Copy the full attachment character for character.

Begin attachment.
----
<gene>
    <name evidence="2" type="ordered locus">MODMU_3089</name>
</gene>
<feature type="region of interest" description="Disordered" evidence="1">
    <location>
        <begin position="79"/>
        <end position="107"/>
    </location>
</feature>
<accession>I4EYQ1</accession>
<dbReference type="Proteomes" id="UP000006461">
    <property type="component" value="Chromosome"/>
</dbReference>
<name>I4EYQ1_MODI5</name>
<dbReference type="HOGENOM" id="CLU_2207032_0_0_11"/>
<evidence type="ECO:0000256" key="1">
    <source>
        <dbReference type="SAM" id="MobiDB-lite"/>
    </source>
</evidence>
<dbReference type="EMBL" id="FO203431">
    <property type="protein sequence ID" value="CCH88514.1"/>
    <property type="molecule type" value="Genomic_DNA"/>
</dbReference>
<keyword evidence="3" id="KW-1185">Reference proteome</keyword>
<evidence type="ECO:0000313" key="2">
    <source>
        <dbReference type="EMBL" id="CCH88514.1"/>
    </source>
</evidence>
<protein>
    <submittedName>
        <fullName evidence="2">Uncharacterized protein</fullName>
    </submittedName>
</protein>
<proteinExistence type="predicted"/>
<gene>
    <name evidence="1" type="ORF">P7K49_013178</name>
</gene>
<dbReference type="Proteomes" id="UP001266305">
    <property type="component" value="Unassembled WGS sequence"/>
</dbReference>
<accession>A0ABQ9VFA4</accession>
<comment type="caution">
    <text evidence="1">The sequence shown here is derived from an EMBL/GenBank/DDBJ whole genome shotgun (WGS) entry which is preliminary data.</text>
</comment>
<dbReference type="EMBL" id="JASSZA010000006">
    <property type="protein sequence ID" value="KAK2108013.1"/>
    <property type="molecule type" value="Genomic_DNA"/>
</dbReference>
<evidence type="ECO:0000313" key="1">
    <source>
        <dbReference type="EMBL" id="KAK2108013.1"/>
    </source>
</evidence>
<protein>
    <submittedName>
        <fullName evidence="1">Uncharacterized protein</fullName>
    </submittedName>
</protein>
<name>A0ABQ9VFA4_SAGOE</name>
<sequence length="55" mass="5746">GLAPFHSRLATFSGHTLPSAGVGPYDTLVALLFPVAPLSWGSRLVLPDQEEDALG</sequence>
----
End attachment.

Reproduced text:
<gene>
    <name evidence="2" type="ordered locus">MODMU_3089</name>
</gene>
<feature type="region of interest" description="Disordered" evidence="1">
    <location>
        <begin position="79"/>
        <end position="107"/>
    </location>
</feature>
<accession>I4EYQ1</accession>
<dbReference type="Proteomes" id="UP000006461">
    <property type="component" value="Chromosome"/>
</dbReference>
<name>I4EYQ1_MODI5</name>
<dbReference type="HOGENOM" id="CLU_2207032_0_0_11"/>
<evidence type="ECO:0000256" key="1">
    <source>
        <dbReference type="SAM" id="MobiDB-lite"/>
    </source>
</evidence>
<dbReference type="EMBL" id="FO203431">
    <property type="protein sequence ID" value="CCH88514.1"/>
    <property type="molecule type" value="Genomic_DNA"/>
</dbReference>
<keyword evidence="3" id="KW-1185">Reference proteome</keyword>
<evidence type="ECO:0000313" key="2">
    <source>
        <dbReference type="EMBL" id="CCH88514.1"/>
    </source>
</evidence>
<protein>
    <submittedName>
        <fullName evidence="2">Uncharacterized protein</fullName>
    </submittedName>
</protein>
<proteinExistence type="predicted"/>
<gene>
    <name evidence="1" type="ORF">P7K49_013178</name>
</gene>
<dbReference type="Proteomes" id="UP001266305">
    <property type="component" value="Unassembled WGS sequence"/>
</dbReference>
<accession>A0ABQ9VFA4</accession>
<comment type="caution">
    <text evidence="1">The sequence shown here is derived from an EMBL/GenBank/DDBJ whole genome shotgun (WGS) entry which is preliminary data.</text>
</comment>
<dbReference type="EMBL" id="JASSZA010000006">
    <property type="protein sequence ID" value="KAK2108013.1"/>
    <property type="molecule type" value="Genomic_DNA"/>
</dbReference>
<evidence type="ECO:0000313" key="1">
    <source>
        <dbReference type="EMBL" id="KAK2108013.1"/>
    </source>
</evidence>
<protein>
    <submittedName>
        <fullName evidence="1">Uncharacterized protein</fullName>
    </submittedName>
</protein>
<name>A0ABQ9VFA4_SAGOE</name>
<sequence length="55" mass="5746">GLAPFHSRLATFSGHTLPSAGVGPYDTLVALLFPVAPLSWGSRLVLPDQEEDALG</sequence>